Milk may also help to prevent cavities. Research showed that getting more dairy, calcium, and vitamin D helped to reduce dental plaque in older adults.
Type 2 diabetes impacts how your body burns food for energy. Diabetes can also increase your risk of heart disease, stroke, and kidney disease. Several studies found that whey protein in milk may help to prevent type 2 diabetes in adults. This may be because milk proteins improve your blood sugar balance.
Milk fat may help raise levels of good cholesterol called HDL, which helps to prevent heart disease and stroke.
Additionally, milk is a good source of potassium. This mineral helps to balance blood pressure.
Cows that are pastured or grass-fed make milk with more omega-3 fatty acids and conjugated linoleic acid. These fats help to protect heart and blood vessel health.
Negative side effects of milk
A study found that teenagers with acne drank higher amounts of low-fat or skim milk. Adult acne may also be triggered by dairy. Other studies linked this skin condition to skim and low-fat milk, but not to whole milk or cheese. This may be due to carbohydrates and whey protein in milk.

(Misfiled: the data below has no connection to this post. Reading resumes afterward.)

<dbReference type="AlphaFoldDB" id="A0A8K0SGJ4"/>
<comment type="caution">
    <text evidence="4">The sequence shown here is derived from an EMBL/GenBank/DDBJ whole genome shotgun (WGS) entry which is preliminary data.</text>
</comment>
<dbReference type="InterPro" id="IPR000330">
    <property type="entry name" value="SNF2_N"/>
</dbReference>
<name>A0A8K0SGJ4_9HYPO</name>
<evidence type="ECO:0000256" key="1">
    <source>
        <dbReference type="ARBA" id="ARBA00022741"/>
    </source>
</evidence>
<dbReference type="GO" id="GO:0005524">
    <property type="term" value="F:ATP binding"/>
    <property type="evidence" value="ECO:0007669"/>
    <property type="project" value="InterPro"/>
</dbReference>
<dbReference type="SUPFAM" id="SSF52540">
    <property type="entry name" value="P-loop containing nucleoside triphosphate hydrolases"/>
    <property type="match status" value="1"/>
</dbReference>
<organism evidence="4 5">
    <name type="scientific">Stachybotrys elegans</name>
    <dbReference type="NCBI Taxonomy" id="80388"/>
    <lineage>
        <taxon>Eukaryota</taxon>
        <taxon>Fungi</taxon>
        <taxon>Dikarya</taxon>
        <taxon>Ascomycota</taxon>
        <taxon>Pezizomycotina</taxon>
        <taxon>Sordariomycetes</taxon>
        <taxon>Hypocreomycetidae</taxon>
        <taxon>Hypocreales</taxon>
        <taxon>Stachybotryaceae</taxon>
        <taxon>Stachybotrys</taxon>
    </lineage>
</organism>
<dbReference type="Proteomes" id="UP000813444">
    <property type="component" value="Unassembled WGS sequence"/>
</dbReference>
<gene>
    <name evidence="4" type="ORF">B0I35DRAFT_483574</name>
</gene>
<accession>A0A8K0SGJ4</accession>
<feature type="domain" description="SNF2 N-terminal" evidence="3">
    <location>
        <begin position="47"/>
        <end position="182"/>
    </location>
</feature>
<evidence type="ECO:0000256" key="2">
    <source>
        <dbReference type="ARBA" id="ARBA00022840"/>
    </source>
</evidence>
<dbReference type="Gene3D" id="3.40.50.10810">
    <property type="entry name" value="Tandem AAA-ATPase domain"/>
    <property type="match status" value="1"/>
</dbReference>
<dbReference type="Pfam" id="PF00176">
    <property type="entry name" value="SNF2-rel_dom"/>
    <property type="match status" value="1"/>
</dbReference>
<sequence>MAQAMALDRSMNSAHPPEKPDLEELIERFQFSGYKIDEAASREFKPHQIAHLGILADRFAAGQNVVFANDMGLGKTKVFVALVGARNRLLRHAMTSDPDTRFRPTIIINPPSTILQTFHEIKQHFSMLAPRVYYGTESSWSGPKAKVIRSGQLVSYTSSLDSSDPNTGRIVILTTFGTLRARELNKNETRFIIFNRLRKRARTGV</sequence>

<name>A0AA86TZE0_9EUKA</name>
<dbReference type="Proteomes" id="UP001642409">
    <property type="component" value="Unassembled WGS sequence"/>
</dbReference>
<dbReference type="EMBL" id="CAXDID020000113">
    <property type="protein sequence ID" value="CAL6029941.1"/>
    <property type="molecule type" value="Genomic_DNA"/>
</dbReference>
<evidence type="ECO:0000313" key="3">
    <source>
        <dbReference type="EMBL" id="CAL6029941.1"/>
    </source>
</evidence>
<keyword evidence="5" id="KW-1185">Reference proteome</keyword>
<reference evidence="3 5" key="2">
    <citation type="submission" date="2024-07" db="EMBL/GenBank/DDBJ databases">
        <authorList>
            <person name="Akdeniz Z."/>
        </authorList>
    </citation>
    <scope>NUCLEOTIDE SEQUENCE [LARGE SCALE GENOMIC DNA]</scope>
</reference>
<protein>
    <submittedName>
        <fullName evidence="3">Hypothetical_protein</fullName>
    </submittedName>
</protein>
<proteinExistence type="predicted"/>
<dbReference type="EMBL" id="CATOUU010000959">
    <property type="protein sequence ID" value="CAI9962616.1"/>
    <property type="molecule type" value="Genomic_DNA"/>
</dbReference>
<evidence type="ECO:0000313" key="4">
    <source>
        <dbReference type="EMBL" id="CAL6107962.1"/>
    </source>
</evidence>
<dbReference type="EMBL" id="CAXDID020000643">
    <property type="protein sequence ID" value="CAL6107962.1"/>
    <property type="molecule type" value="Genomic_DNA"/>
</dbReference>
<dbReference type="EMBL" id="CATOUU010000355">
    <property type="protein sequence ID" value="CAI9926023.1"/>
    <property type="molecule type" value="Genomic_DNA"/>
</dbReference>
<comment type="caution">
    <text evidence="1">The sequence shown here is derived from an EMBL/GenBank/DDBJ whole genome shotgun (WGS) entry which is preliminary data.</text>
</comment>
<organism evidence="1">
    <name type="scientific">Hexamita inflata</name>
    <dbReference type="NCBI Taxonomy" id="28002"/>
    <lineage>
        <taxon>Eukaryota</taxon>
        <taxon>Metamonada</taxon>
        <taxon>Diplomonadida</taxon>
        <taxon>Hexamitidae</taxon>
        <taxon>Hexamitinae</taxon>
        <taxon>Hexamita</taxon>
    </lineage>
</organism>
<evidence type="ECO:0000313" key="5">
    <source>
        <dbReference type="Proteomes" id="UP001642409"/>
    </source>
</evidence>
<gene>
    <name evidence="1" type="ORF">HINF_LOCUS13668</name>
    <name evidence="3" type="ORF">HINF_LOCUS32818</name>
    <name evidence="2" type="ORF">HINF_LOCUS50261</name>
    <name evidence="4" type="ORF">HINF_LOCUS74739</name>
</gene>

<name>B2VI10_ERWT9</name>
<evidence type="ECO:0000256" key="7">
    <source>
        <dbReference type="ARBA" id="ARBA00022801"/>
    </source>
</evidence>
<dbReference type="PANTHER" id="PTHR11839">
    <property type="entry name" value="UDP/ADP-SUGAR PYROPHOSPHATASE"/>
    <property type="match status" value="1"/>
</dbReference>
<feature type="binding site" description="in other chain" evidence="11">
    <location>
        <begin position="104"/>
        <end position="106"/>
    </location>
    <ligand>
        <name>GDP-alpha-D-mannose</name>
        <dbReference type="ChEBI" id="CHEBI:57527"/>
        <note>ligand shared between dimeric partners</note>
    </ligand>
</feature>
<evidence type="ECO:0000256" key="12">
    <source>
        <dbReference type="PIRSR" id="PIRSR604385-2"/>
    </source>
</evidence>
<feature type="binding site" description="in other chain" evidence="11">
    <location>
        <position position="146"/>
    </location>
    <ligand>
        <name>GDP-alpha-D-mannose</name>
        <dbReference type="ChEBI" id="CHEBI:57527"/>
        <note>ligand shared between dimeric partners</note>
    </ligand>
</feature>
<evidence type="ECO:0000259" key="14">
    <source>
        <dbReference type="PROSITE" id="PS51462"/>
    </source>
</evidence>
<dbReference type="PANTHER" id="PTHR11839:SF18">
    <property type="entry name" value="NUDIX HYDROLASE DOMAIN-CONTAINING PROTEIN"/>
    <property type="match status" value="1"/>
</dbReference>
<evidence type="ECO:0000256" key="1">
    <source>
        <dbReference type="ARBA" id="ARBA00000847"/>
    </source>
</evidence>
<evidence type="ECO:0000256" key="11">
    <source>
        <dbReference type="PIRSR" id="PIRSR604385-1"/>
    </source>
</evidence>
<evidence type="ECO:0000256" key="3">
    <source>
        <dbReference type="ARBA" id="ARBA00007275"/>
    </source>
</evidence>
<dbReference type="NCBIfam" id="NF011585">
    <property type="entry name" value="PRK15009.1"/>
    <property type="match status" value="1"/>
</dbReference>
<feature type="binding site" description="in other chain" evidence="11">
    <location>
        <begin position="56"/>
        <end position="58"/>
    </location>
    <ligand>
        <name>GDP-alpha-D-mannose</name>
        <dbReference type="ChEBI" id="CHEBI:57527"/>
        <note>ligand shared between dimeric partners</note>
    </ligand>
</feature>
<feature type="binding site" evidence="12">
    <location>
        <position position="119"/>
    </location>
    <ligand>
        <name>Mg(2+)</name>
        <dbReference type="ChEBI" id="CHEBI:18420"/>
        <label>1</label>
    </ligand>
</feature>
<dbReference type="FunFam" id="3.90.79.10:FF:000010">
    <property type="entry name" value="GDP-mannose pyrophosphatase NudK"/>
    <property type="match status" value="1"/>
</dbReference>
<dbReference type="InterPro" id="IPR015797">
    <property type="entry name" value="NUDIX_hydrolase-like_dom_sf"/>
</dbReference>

Other skin conditions
A study found that pregnant and breastfeeding mothers who added milk and a probiotic to their diet reduced their child’s risk of eczema and other food-related allergic reactions. Dairy may also be a trigger food for some adults with rosacea.
- difficulty breathing
- bloody stool
Children may grow out of a milk allergy. Adults can also develop a milk allergy. Antibiotics given to dairy cows may also be linked to milk allergies.
Drinking three or more glasses of milk a day may increase the risk of bone fractures in women. Research found that this may be due to sugars called lactose and galactose in milk.
Another study showed that bone fractures in elderly adults due to osteoporosis are highest in areas that consume more dairy, animal protein, and calcium.
Milk from cows given growth hormones contains higher levels of a chemical that may increase the risk of some cancers. More studies are needed on the long-term effects of these hormones and on antibiotics given to dairy cows.